Patacon Pisao


“Now I will believe that there are unicorns.”
The Tempest, Act III, Scene 3

The nations of the world are colors on a palette, and New York is the canvas. In our city, home of the United Nations, each country builds a hundred temples to its food, music, and culture. On every corner lives a microcosm of a distant land, a journey of food and flavor, an embodiment of the passion, power, and pulchritude of a culture served on a plate.

When wanderlust captures you, and you long for parts distant and unknown, the MTA can take you there. The flavors and smells of all the world is a subway ride away.

I am prone to fits of wanderlust, and one of my episodes carried me a short distance to Elmhurst, Queens,to a Venezuelan sandwich shop called “Patacon Pisao” (the name roughly translates into “smushed fried plantain pancake”) serves up, not sandwiches, but the resultant offspring of a sandwich if it were mated with a god.

Imagine a sandwich before you. This sandwich of the mind contains, if it is like most of its kind, some meat, cheese, and bread. Perhaps you have added some lettuce and tomato,

along with a condiment such as mayonnaise. Hold this image of a IMG_1327lesser sandwich in your mind, and behold as I transform this vision into a Patacon Pisao sandwich. First, replace the meat with juicy, shredded beef, roasted pork, or any number of delicious proteins. Replace the cheese with fried queso blanco. In lieu of mayonnaise, a mysterious sauce filled with flavors I cannot begin to name or comprehend.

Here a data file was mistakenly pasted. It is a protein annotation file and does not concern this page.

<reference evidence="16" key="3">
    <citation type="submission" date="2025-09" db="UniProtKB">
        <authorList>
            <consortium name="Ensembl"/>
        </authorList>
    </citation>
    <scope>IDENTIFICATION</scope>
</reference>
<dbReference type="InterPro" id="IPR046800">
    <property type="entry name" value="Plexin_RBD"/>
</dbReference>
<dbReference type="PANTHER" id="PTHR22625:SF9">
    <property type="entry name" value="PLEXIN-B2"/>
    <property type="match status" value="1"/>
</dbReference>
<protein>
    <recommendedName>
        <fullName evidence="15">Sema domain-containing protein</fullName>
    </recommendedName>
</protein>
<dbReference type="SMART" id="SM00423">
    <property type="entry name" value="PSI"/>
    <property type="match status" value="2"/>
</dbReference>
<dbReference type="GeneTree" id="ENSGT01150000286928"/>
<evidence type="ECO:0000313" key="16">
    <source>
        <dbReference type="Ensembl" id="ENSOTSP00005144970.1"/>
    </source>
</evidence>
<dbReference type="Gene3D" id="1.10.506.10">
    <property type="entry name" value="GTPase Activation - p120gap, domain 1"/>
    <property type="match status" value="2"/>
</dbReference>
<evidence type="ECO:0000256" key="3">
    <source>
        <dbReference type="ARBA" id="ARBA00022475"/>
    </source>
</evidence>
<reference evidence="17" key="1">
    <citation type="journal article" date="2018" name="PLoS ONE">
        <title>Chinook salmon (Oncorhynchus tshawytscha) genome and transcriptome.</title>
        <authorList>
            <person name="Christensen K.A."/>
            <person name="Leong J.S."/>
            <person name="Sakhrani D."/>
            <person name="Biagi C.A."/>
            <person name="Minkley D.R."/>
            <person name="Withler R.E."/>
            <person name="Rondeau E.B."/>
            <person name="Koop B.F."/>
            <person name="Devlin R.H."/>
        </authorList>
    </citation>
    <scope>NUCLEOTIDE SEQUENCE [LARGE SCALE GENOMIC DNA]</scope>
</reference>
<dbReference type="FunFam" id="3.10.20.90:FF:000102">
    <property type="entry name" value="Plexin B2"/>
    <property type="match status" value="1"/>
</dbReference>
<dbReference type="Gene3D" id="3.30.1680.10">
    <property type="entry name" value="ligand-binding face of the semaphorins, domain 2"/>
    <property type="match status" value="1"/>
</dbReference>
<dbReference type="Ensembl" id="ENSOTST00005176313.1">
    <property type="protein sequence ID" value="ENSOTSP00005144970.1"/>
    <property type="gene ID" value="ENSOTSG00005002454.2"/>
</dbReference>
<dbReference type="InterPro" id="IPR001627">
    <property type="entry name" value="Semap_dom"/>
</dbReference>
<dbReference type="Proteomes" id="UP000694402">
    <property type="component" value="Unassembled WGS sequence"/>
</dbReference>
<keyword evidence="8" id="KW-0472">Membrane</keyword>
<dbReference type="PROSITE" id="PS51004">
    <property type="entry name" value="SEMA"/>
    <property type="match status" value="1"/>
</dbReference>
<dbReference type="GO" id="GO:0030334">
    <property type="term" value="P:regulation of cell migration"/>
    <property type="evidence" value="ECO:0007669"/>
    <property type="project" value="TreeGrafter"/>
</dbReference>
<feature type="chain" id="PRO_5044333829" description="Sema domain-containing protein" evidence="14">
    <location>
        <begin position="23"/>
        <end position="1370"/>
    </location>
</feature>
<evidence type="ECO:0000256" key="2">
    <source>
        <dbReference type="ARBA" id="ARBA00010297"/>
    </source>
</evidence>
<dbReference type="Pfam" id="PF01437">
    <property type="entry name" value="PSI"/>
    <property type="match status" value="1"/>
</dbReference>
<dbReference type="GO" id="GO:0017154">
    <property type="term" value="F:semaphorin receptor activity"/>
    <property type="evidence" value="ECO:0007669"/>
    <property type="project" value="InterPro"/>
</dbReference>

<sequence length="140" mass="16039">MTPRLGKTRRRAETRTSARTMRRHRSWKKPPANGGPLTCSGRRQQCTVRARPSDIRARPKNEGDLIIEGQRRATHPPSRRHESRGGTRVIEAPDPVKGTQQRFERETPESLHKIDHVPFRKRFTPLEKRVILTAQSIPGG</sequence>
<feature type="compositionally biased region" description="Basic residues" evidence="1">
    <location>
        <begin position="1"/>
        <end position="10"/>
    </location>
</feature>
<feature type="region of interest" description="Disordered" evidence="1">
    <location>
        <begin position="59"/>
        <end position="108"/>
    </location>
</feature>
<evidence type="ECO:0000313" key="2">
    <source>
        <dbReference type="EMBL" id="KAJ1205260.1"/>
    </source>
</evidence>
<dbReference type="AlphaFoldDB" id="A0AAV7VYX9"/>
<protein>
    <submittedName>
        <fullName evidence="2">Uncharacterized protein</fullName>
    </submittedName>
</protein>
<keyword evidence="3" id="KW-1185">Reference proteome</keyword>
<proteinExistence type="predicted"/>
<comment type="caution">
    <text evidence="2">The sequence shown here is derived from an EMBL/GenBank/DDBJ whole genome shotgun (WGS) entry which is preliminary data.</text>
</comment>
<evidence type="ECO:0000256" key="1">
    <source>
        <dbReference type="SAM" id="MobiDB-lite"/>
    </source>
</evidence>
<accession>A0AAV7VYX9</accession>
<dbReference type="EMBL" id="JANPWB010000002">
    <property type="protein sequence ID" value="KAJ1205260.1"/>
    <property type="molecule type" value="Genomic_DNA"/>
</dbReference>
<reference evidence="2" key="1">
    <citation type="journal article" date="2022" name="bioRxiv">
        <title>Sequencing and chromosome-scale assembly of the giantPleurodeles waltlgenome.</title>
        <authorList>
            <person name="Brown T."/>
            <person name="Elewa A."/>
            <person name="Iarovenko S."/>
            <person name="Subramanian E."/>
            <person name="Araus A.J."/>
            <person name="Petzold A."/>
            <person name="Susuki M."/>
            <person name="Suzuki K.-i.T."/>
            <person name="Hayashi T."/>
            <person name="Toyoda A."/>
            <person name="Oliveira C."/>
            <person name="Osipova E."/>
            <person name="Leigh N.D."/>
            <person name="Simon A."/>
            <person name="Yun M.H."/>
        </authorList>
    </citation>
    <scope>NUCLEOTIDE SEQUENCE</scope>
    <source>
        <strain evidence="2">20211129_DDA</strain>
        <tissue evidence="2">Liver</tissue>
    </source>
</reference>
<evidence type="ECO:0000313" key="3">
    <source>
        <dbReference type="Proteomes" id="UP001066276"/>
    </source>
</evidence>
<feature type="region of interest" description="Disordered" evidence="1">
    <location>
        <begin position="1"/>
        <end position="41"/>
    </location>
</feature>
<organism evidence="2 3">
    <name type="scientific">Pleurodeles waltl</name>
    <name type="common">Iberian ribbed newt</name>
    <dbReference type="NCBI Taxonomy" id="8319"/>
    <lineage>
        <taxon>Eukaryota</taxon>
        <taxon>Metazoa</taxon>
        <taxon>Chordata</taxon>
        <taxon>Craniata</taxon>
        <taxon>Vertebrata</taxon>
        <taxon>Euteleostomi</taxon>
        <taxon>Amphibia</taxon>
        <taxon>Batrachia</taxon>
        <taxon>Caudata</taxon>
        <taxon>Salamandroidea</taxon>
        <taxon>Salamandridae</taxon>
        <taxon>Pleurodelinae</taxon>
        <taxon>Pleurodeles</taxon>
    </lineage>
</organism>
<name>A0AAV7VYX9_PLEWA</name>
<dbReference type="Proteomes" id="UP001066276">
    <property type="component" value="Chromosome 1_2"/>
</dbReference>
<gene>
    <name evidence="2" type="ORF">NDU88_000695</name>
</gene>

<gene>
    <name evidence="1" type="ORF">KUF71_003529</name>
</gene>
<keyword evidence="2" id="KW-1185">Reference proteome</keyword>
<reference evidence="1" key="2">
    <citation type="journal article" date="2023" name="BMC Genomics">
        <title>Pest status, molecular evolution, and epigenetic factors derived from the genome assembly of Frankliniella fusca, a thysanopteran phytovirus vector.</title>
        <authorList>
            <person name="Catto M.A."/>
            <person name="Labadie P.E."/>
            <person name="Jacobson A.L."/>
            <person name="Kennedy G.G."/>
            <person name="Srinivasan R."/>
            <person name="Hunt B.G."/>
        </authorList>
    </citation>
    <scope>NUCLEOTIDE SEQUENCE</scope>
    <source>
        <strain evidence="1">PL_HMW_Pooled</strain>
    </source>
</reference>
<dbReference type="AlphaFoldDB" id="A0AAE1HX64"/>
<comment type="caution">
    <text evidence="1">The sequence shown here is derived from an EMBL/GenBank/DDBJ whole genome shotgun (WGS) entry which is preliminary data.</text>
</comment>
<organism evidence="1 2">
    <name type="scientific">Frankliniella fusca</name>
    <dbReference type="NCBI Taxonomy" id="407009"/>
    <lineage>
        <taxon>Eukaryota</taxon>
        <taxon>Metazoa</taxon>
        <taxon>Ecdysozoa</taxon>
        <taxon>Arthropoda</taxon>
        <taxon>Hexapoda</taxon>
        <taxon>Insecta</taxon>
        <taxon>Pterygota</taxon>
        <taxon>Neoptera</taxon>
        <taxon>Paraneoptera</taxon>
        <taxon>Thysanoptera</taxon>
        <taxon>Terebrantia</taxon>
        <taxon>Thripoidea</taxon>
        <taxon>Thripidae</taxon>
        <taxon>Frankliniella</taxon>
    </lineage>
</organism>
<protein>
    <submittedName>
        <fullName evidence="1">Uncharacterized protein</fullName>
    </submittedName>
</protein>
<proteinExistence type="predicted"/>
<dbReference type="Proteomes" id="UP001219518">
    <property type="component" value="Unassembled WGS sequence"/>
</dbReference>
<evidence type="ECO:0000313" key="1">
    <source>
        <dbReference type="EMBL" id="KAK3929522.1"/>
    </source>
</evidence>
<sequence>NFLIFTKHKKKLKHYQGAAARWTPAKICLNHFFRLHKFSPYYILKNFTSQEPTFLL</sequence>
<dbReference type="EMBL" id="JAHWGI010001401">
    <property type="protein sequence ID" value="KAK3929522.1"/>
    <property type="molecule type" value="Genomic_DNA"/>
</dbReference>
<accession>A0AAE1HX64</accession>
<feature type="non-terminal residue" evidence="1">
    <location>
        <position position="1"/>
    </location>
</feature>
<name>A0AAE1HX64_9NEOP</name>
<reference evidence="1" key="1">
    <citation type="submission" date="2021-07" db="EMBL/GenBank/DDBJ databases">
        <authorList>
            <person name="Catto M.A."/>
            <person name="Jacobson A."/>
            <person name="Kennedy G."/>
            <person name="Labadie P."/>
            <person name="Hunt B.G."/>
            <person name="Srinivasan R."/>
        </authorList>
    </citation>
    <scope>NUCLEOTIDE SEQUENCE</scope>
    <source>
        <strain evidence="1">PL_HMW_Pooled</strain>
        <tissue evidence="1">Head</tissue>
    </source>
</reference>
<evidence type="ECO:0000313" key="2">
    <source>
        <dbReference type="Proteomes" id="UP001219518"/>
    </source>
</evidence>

How does it sound so far? Exquisite, perhaps? I have not even begun.

Rid yourself of that tired staple of the sandwich, bread. Breads rain over
the sandwich has worn out its welcome. Instead of bread you have your choice of a deep fried smushed plantain pancake (patron), a corn cake (arepa), or, my favorite, a sweet corn cake (cachapa)–that perfect fusion of sweet and savory of spicy that defines a perfect moment of food.

Wash it down with tamarind or cherry juice, and you will have had an $8 meal to rival the finest of your dreams. And in this dream of food, what flavors will come to haunt you–to smell, to taste, to travel to a hundred paces, to have your tongue speak to you of nations distant and strange and filled with possibility. You will know that to experience the world you do not need frequent flyer miles–you need only a knife and a fork and a metrocard.


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